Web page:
Proving the Business Case for the Internet of Things

Syft adds AI to supply chain analytics platform

Steve Rogerson
September 3, 2019
Syft has added AI capabilities to its real-time supply chain analytics platform. The machine learning artificial intelligence algorithms are driving smarter supply chain forecasting.
Connecticut-based Syft, a provider of healthcare inventory control and end-to-end supply chain cost management software and services, has added the AI capabilities to its Synergy 4.1 platform. The AI algorithms in the supply chain software enable procedural level decision support metrics on costs and variance data linked to patient outcomes.
Almost all (98 per cent) of healthcare executives surveyed earlier this year say supply chain management is a moderate to high priority and 97 per cent believe supply chain analytics can positively impact costs. However, many hospitals and health systems are not equipped to optimise their supply chains, relying on standard statistical approaches that may use home-grown spreadsheets to analyse procedure supply costs, identify outliers and forecast demand.
And, while value-based care programmes such as the Bundled Payments for Care Initiative-Advanced (BCPI-A) make it imperative for health systems to know their costs, most hospitals are unable to identify their true cost per case or analyse their cost variances by surgeon, procedure of specialty.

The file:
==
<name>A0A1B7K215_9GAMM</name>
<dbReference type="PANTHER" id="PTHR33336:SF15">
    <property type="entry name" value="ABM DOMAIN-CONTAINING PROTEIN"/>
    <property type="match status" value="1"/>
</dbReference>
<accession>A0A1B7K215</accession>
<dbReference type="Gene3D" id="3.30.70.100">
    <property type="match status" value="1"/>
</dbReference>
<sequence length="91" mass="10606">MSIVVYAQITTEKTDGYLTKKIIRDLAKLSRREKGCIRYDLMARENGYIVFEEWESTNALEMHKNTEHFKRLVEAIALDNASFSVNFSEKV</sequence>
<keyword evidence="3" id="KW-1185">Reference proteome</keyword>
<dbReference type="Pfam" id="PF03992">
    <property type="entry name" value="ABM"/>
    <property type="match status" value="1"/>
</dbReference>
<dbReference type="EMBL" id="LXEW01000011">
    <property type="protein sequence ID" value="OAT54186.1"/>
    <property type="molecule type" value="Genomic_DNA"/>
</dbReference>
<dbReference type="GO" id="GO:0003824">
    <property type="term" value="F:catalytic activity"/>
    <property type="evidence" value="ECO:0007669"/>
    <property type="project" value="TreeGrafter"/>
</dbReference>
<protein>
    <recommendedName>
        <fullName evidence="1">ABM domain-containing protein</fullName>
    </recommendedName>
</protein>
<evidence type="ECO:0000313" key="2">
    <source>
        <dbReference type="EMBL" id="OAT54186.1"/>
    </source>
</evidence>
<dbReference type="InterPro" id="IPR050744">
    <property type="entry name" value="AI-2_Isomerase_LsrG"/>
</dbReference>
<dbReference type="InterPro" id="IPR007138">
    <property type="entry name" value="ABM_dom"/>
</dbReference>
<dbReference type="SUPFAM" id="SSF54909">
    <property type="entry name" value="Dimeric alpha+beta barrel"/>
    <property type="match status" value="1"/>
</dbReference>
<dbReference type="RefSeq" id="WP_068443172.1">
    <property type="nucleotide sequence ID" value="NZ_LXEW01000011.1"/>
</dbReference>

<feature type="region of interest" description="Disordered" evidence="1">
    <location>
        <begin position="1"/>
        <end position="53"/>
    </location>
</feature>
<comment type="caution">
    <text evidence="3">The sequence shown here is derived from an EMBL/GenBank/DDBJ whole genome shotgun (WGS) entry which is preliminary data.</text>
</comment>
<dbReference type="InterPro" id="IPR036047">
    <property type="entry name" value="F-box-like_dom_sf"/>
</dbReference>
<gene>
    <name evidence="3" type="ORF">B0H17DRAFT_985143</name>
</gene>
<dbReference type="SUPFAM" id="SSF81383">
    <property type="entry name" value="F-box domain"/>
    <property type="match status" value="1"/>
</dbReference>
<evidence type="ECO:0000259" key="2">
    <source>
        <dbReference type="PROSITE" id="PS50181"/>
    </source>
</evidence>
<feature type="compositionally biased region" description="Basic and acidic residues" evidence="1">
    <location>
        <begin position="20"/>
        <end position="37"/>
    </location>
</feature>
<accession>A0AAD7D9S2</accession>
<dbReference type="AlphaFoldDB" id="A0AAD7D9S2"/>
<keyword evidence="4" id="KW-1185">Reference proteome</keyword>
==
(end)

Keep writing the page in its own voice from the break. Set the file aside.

To optimise supply chain management, organisations need enterprise-wide systems. A Syft white paper details the top seven areas of impact AI has on supply chain management. This year, Syft's supply chain software has been updated twice (currently to Synergy 4.1) and integrated with Oracle Supply Chain Management Cloud to create a more efficient and integrated warehousing, distribution and clinical supply chain experience.
The AI capabilities harness the power of machine learning, a type of AI in which computers can continually refine algorithms as additional information is captured. AI enables the health system to update its forecasts continually to make them increasingly precise. The first time the system forecasts demand, it can only use past data; over time, AI enables the system to become more intelligent as the data set grows. The result is an analytics engine that provides actionable insights.
"Applied extensively in imaging and population health, machine learning is just beginning to be used in supply chain management," said Kishore Bala, Syft's chief technology officer. "When we surveyed healthcare leaders earlier this year, only 63 per cent said they saw a clear return on investment for supply chain analytics. Artificial intelligence is going to push that number up to 100. There's a tremendous amount of rich data constantly flowing from EHRs and enterprise resource planning (ERP) systems. AI allows queries like cost variance analysis and procedure and inventory demand intelligence to update in real time as new information comes in. AI will revolutionise the operating room and materials manager's ability to plan for and deliver critical supplies at the right time and place, and at the right cost. The vast potential for this technology is exciting."